mm-Wave / THz Imaging and Radar Projects



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 General Purpose mm-wave/THz Imaging Tutorial

THZ Imaging Limitations Tutorial Lots of people ask me about why mm-wave and THz imaging hasn't taken off even thought it is described as the bright new future in so many publications and talks, so I've made this video to demonstrate some of the key challenges still holding is back. The tutorial shows some of the major *physical* limitations of mm-wave / THz imaging with a focus on security screening... (lousy transmission loss, specular and contrast dependence on incident radiation geometry, and low diversity of reflection coefficients). Note: these are all physical challenges of operating mm-wavelengths, so simply making higher power sources or lower noise detectors will not change the outcome. To overcome these limitations, solutions are needed at the system level and how the imagery is collected in the first place.


Summary mm-W / Thz Imaging efforts:

While many researchers have looked at mm-wave detectors (resistive self-mixing, plasmonic, or even LNA based) my PhD work focused on the super-regenertive receiver (SRRs) from Armstrong (RCA) in the 1930s as a detector for imaging. SRRs have several attractive features for narrow-band active imaging: they have gain all the way up to fmax, they are low power, and small (so you can build multi-pixel arrays). The major limitation is that they are essentially free-running VCOs so process variation, temperature and other variations cause them to become misaligned with the source frequency. They are also extremely narrowband (Q's beyond 10K) so frequency alignment is difficult. Using phase-lock loops to control the frequency really doesn't make sense since the VCO does not run continuously and is periodically interruped or quenched".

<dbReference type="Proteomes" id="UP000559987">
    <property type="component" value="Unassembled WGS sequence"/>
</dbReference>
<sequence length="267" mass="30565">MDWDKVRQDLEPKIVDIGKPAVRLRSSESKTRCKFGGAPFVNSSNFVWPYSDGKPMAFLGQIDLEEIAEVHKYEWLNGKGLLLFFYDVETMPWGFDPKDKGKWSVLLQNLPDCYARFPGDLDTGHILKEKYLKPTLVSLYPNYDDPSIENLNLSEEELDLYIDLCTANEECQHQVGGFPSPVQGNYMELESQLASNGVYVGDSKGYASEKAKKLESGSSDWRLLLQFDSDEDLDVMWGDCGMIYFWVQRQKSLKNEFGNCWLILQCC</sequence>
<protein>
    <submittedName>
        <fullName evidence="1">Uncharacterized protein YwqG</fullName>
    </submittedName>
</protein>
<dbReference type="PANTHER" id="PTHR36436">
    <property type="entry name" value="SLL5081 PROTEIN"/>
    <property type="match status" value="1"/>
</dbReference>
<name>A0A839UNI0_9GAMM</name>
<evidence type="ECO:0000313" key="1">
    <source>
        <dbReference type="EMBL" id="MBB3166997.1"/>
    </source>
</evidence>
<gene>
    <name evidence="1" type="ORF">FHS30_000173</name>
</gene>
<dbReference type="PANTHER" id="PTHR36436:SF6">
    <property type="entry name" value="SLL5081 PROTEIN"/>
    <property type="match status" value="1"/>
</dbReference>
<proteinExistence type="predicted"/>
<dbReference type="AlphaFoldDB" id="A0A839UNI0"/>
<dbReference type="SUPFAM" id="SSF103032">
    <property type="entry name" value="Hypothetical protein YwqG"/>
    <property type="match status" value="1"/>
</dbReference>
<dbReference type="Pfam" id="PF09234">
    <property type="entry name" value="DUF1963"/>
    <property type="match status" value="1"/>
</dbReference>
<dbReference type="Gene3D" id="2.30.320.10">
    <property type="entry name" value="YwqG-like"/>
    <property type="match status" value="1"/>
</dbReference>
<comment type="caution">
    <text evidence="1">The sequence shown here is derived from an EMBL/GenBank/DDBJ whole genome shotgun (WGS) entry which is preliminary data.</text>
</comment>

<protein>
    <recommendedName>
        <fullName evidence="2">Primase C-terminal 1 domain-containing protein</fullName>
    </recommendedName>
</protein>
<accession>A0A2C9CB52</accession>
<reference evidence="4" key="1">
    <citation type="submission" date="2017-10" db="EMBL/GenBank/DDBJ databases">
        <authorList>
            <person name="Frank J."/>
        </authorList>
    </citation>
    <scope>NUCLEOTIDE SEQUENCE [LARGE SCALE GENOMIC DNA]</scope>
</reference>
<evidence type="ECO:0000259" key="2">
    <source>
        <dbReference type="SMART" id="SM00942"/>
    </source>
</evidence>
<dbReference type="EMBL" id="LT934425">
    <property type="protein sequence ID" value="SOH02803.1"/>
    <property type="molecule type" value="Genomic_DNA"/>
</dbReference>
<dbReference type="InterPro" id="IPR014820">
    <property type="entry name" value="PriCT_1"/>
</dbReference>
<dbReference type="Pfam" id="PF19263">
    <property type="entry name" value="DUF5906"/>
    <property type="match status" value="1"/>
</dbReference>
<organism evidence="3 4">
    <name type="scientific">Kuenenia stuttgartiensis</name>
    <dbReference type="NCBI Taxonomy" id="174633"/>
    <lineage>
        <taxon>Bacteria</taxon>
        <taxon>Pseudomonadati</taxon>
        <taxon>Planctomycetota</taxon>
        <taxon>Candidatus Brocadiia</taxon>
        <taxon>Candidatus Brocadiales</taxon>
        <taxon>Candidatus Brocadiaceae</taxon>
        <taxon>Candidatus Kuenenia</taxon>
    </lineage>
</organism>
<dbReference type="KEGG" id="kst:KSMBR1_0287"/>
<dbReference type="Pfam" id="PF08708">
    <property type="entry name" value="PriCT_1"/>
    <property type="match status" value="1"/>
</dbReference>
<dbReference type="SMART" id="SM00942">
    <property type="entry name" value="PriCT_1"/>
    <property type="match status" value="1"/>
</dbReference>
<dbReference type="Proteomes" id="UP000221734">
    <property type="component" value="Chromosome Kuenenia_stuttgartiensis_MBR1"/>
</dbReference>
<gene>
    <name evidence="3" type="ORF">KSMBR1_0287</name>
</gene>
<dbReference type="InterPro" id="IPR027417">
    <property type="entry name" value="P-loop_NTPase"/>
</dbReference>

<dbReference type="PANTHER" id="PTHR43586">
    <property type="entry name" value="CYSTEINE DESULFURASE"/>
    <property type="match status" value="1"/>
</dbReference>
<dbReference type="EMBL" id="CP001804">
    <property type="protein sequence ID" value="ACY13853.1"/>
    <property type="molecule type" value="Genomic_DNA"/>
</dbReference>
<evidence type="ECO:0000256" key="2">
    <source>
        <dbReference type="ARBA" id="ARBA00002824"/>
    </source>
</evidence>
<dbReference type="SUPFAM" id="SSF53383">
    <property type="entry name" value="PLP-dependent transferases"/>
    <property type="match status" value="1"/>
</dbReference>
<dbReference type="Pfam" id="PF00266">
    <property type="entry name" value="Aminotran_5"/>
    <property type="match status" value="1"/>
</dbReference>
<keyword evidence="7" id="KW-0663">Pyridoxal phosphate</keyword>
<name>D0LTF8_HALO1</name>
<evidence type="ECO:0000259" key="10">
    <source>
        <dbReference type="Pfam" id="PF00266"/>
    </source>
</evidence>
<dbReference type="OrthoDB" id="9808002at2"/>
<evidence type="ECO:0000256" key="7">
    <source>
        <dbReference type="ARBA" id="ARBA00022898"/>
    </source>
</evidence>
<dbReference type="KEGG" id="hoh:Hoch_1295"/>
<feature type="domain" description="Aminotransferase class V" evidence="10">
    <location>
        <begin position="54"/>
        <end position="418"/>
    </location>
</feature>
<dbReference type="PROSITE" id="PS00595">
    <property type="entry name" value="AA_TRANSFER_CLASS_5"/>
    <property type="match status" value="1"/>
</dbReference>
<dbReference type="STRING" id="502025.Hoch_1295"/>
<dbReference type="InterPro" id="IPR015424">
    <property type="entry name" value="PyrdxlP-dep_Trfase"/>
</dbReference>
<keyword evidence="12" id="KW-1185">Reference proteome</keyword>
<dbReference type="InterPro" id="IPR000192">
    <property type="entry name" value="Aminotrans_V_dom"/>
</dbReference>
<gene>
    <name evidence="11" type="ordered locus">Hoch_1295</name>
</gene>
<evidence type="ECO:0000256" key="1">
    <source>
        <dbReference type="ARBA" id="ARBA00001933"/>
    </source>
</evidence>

The imaging work demonstrated during my Ph.D. had 5 key contributions:

  1. Demonstration of a 183 GHz Time-Regenerative Reciver or TRR which uses a digital circuit to estimate the oscillator startup time and capture an image of incoming radiation.
  2. Demonstration of a 144 GHz Multi-stage Regenerative Receiver or MRR, showing that the super-regenerative from Armstrong could be extended to operate in multiple stages, providing even more RF gain.
  3. Demonstration of a 350 and 495 GHz Intermodulated-Regenerative Receiver or IRR, showing that the super-regenerative stage when pumped with a second carrier can provide operation above Fmax of the device and still provide adequate NEP/Resp for imaging.
  4. Demonstration of an antennaless imager at 245 GHz where the passive resonator of the super-regenerative stage is used to capture incoming radiation.
  5. Demonstration that these SRR receivers can operate in an array if their quenching conditions are correctly synchronized to avoid interference due to VCO re-radiation.


  Summary of mm-W Imaging Radar Efforts:

The specular problems, geometric dependence on beam target angle and low reflection diversity has led many in the imaging community to consider radar as an alternative to SNR/power based active imaging. In imaging radar the time of flight (distance to the target) is used to develop contrast instead of reflected power, greatly breaking the dependence on the beam-target angle. In this work we demonstrated a coherent radar system at 144 GHz which uses successive binary weighted continuous wave (BWCW) sub-carriers to estimate the range to a target and capture an image from this time of flight estimation. We also demonstrated a non-coherent version of the BWCW at 155 GHz, as well as two phase arrays (100 and 150 GHz) that investigate the requirements of electronic steering for these radars. A video demo of the 144 GHz demonstration can be found here: radar_demo.